CRS points lead to discounts ranging from 5% to 45% for policies in SFHAs and 5% to 10% for lower-risk flood zones. To qualify for the minimum discount, a community needs 500 points. Most communities fall in the 5-15% discount range, with rare cases exceeding 25%. Communities with higher discounts undergo more frequent verifications.

CRS points lead to discounts ranging from ;

5% to 45% for policies in SFHAs.

5% to 10% for lower-risk flood zones.

As of June 2021, 1,520 communities participate in the CRS. While constituting a small fraction of all NFIP communities, these engaged communities tend to be more populous and face elevated flood risk, collectively representing over 70% of NFIP policies. Coastal communities in the Southeastern United States, notably Florida, boast particularly high participation rates. This voluntary engagement in the CRS reflects a commitment to enhanced resilience and underscores the vital role communities play in fortifying themselves against the ever-present threat of floods.

Colour coded map of United States showing total number of points attained by communities in 2019 in the CRS.
CRS participating communities and their total points in 2019

The CRS operates on a comprehensive framework, allocating points across four distinct categories of activities:

CRS activities
Public information series (300) Mapping and regulations (400)
Elevation certificates (310) Floodplain mapping (410)
Map information service (320) Open space preservation (420)
Outreach projects (330) Higher regulatory standards (430)
Hazard disclosure (340) Flood data management (440)
Flood protection information (350) Stormwater management (450)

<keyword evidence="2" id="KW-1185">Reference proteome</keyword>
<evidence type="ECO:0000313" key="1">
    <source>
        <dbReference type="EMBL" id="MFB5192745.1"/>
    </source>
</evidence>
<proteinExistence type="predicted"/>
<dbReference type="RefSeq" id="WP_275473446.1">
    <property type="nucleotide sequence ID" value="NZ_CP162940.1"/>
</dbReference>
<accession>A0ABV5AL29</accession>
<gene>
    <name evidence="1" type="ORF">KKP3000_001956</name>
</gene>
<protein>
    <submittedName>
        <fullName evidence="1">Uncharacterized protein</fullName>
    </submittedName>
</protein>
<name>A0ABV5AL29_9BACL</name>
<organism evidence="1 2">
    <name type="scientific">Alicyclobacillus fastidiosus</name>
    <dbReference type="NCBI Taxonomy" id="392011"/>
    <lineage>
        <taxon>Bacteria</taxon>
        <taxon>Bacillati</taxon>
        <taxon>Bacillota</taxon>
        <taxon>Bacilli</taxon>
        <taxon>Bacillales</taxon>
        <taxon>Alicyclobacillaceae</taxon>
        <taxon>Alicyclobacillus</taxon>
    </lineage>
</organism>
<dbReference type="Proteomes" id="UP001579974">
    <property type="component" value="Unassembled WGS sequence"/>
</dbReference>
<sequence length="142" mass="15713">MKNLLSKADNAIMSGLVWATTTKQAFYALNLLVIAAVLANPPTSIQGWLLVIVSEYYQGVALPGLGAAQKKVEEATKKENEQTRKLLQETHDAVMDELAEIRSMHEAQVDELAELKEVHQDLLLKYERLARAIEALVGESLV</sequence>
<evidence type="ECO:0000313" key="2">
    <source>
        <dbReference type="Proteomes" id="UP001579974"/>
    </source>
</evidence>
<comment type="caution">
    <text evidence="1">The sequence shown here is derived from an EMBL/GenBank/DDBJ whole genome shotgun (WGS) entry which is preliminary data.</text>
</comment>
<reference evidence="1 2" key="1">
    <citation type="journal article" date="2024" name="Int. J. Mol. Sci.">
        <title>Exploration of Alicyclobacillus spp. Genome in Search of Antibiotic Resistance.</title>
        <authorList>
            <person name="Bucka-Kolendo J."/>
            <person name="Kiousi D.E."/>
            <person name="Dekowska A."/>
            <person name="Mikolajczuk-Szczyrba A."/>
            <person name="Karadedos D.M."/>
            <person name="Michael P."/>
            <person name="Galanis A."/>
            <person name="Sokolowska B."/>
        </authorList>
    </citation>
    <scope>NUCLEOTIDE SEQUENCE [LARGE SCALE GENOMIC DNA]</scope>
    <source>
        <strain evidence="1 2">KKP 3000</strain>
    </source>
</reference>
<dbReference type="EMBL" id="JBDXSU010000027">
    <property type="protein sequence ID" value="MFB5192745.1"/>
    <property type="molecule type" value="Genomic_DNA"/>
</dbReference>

Flood protection assistance (360)
Flood damage reduction (500) Warning and response (600)
Floodplain management planning (510) Flood warning and response (610)
Acquisition and relocation (520) Levees (620)
Flood protection (530) Dams (630)
Drainage system maintenance (540)

Examining community engagement across activities reveals varying levels of participation. In 2019, for instance, communities scored 107 out of 140 possible points for Map Information Service (320), while scoring only 12 for Flood Protection (530), despite a potential 2,800 points being attainable in this category.

107 out of 140 possible points scored for for Map Information Service (320)

12 for Flood Protection (530)

In this analysis, CRS points serve as a proxy for communities' risk mitigation efforts.


The estimation dataset covers NFIP communities from 1998 to 2019[1], integrating CRS scores, flood events, and socioeconomic data. CRS records were obtained from FEMA through FOIA requests. To ensure consistency, we harmonized scores from different CRS scoring systems and created a balanced panel.

In gauging the flood exposure of communities, our metric revolves around insured flood losses per capita, computed by county and year based on claim-level data from the FIMA NFIP Redacted Claims dataset from OpenFEMA. To identify significant flood events for a county in a specific year, we designate instances where the per capita flood claim amount ranks in the top 5% of all county-year observations—effectively surpassing a threshold of $3 per 1,000 people.